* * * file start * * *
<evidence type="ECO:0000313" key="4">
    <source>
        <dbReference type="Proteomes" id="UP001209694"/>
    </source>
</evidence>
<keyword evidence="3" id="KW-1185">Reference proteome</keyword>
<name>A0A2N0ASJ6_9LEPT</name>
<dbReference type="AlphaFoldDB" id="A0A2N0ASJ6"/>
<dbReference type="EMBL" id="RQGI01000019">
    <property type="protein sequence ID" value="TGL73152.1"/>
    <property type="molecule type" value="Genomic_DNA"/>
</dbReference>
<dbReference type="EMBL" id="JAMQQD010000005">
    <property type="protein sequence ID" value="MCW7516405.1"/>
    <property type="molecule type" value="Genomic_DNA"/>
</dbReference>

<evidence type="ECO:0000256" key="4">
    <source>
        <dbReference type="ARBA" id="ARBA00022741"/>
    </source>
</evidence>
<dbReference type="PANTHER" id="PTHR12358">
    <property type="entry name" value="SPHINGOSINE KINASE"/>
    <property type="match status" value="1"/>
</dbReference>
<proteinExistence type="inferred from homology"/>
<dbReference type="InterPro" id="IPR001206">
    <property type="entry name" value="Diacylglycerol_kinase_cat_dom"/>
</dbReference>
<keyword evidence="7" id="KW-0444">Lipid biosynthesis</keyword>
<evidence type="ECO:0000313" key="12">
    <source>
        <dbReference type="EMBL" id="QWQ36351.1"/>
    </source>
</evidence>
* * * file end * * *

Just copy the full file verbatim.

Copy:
<evidence type="ECO:0000313" key="4">
    <source>
        <dbReference type="Proteomes" id="UP001209694"/>
    </source>
</evidence>
<keyword evidence="3" id="KW-1185">Reference proteome</keyword>
<name>A0A2N0ASJ6_9LEPT</name>
<dbReference type="AlphaFoldDB" id="A0A2N0ASJ6"/>
<dbReference type="EMBL" id="RQGI01000019">
    <property type="protein sequence ID" value="TGL73152.1"/>
    <property type="molecule type" value="Genomic_DNA"/>
</dbReference>
<dbReference type="EMBL" id="JAMQQD010000005">
    <property type="protein sequence ID" value="MCW7516405.1"/>
    <property type="molecule type" value="Genomic_DNA"/>
</dbReference>

<evidence type="ECO:0000256" key="4">
    <source>
        <dbReference type="ARBA" id="ARBA00022741"/>
    </source>
</evidence>
<dbReference type="PANTHER" id="PTHR12358">
    <property type="entry name" value="SPHINGOSINE KINASE"/>
    <property type="match status" value="1"/>
</dbReference>
<proteinExistence type="inferred from homology"/>
<dbReference type="InterPro" id="IPR001206">
    <property type="entry name" value="Diacylglycerol_kinase_cat_dom"/>
</dbReference>
<keyword evidence="7" id="KW-0444">Lipid biosynthesis</keyword>
<evidence type="ECO:0000313" key="12">
    <source>
        <dbReference type="EMBL" id="QWQ36351.1"/>
    </source>
</evidence>